Problems With Rapid Opiate Detox
Quick and painless opiate detox...what's the catch?
Painless Rapid Opiate Detox
A relatively new and still very controversial form of opiate detox, rapid opiate detox, promises complete withdrawal from all opiates within a day, and since the process is done under anesthesia, patients experience no pain.
Why go through painful withdrawal?
And when considering the real and prolonged pains of a conventional detox off of opiate type drugs (heroin, oxy, vicodin…) the promises made by rapid detox advocates sound quite inviting, and if detox pains can be avoided, why should anyone endure days of agony as in a conventional and painful withdrawal?
Additionally the relapse rates as reported are quite impressive, and although the process is expensive ($15 000 - $20 000) the overall cost is not greater than that for many private drug rehabs.
Unfortunately, what sounds too good to be true often is, and critics of rapid opiate detox point to several serious problems with the safety and efficacy of the treatment.
How does rapid opiate detox work?
Patients undergoing rapid opiate detox are placed under anesthesia for anywhere from 4 to 48 hours, and during this time they are pumped full of medications that accelerate the detoxification process, primarily the drug nalexone.
Were patients conscious for this pharmaceutically accelerated period of detox the agony would be unbearable, but since they remain sedated they awake at the end of the procedure opiate free, spared the worst of the pains of detox, and with no memory of any of it.
Rapid opiate detox practitioners report astonishing success rates, and although they will often recommend pharmaceutical aftercare with naltrexone (a drug used to prevent opiate and alcohol relapse) no other therapy or treatments are included in the price. Addicts are reported cured of their addictions in a weekend, and can resume life on Monday free from an addiction to drugs.
Because the fear of the intense pains of detox keeps many addicts using and abusing for years, advocates of the program argue that in addition to its effectiveness, it also increases compliance rates for treatment, and has great potential to better our societal problem with opiate addiction (currently there are an estimated 1 million heroin addicts, and 6 or more million pain pill addicts).
What are the problems with rapid opiate detox?
Although we all wish it were so, there are no magic bullet cures for addiction and none on the horizon either, and most addiction professionals dismiss rapid opiate detox as unsafe, costly and ineffective; and recommend conventional forms of detox and treatment as far preferable alternatives.
A number of people have died within days of the procedure, and doctors have questioned the overall safety of a procedure that greatly taxes the body as it intensified the symptoms of withdrawal. Although you do not consciously feel the pains of withdrawal, your body does endure them, and endures a greatly accelerated version of an already difficult period.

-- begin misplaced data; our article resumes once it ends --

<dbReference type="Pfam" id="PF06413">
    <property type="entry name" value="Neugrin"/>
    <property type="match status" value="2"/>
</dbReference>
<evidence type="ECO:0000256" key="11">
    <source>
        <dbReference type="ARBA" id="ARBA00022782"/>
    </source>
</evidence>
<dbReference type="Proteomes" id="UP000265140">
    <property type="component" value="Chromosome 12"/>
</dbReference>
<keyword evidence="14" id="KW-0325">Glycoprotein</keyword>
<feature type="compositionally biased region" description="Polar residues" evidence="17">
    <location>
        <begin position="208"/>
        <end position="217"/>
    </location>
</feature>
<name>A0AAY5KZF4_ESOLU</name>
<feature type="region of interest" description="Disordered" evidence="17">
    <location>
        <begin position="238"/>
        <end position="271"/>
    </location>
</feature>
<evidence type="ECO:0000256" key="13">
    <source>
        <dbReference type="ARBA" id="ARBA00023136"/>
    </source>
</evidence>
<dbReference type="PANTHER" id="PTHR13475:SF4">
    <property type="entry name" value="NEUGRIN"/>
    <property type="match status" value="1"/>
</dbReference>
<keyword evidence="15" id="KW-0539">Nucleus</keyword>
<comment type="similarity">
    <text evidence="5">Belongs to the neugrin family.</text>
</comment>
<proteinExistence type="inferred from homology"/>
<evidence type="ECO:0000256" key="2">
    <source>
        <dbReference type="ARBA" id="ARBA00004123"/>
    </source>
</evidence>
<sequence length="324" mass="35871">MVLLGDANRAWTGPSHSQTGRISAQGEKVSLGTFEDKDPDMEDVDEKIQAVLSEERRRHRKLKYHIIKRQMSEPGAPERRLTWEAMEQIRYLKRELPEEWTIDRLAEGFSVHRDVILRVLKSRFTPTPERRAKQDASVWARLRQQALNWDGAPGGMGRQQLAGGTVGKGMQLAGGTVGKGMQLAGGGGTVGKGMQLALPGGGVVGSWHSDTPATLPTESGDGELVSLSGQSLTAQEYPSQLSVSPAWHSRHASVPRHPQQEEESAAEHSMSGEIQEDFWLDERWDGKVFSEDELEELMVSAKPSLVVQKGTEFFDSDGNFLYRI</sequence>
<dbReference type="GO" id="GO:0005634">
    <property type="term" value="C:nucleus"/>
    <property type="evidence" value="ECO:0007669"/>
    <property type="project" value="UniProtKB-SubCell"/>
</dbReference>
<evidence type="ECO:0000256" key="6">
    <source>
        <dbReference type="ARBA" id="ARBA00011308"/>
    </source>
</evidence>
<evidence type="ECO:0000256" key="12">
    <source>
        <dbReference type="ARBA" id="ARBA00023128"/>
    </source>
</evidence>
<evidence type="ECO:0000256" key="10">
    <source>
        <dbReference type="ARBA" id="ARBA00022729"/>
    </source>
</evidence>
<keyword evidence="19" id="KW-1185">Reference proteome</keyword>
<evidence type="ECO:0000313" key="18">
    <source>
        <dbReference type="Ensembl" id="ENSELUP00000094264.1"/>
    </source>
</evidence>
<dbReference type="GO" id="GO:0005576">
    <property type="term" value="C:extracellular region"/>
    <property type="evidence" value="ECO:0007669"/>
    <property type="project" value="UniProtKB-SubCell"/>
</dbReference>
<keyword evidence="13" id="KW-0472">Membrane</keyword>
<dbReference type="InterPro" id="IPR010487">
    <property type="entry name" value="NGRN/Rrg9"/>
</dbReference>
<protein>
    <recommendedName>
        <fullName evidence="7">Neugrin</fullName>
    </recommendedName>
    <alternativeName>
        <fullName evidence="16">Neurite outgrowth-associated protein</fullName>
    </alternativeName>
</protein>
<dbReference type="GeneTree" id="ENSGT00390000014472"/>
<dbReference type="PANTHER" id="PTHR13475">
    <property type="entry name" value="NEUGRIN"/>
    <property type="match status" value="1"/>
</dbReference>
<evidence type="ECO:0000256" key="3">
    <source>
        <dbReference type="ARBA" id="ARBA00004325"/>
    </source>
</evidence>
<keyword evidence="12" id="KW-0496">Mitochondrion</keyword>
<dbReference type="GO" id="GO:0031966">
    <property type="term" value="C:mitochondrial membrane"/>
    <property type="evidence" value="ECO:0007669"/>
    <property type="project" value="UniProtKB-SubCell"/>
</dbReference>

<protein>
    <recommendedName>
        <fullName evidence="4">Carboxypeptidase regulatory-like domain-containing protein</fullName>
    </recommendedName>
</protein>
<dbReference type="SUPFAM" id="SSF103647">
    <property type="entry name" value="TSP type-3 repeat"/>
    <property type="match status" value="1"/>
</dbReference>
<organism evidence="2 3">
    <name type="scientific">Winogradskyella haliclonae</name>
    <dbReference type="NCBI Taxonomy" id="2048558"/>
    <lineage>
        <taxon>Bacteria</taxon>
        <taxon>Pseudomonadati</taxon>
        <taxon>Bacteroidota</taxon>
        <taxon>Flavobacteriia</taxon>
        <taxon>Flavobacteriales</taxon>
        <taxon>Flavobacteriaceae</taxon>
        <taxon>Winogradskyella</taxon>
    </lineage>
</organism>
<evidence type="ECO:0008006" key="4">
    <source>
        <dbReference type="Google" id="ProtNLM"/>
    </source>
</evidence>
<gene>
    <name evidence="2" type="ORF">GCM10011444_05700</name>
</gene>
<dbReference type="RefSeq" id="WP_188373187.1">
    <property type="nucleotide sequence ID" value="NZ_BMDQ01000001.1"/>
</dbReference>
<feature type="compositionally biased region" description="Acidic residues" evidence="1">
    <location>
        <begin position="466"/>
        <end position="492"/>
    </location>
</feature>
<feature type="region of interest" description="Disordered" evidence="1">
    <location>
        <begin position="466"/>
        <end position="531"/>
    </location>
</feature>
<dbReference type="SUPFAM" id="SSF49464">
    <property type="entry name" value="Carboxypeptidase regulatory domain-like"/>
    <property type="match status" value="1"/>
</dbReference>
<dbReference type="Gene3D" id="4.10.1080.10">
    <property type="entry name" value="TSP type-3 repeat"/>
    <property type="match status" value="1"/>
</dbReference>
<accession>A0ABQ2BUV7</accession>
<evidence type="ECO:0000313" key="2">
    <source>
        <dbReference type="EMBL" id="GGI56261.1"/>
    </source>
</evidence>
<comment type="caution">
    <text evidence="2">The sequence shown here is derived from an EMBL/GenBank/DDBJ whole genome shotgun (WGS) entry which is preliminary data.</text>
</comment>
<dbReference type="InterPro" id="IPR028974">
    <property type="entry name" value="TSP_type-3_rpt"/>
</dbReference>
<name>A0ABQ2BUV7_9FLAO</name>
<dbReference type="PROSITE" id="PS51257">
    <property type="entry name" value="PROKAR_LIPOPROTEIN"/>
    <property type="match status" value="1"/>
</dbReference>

Both the medications used and the symptoms of the detox are very hard on the body, and since many opiate addicts enter into detox in somewhat ill health, the risks of the procedure are great.
Additionally, although rapid opiate detox clinics report astonishing success and abstinence rates (as high as 100%) there has been little independent confirmation of these reports, and those few studies that have looked at relapse rates closely have found long term abstinence rates very low.
Detox alone is not therapy, and although they may advertise a cure, the disease of addiction cannot be cured and only managed. Detox is but the first step to sobriety, and detox without treatment has never proven very effective.
There are reasons why the initial abuse and addiction occurred, and unless recovering addicts can understand and come to terms with those things in life which created the first addiction, a second is sure to soon follow. Additionally, although with the end of detox so to do the worst of the pains end, temptation and cravings do not, and although you no longer feel the pains of withdrawal, a hunger for drugs remains.
Without offering any therapy or other forms of treatment, the likelihood of ultimate success after a rapid opiate detox is very low.
The costs of the procedure preclude access to those unable to foot the bill, and no insurance carrier will offset any of the costs of this still controversial form of treatment. While those in a position to pay may be attracted to the minimal disruption of the procedure, since without aftercare therapy and treatment the risks to relapse are so high, it is very likely wasted money.
Believe those not in a position to profit
The procedure remains very controversial, and advocates for and against rapid opiate detox are at loggerheads over the technique. Very tellingly though, those arguing for the procedure are almost all in a position to profit from its usage, and those against are independent scientists with no financial stake one way or the other.
Addiction to any form of opiates demands that a price be paid. Although anyone would wish to avoid days of agony; the risks to heath, the expense of the procedure, and the questionable efficacy of detox without therapy should all deter anyone from a serious consideration of rapid opiate detox.
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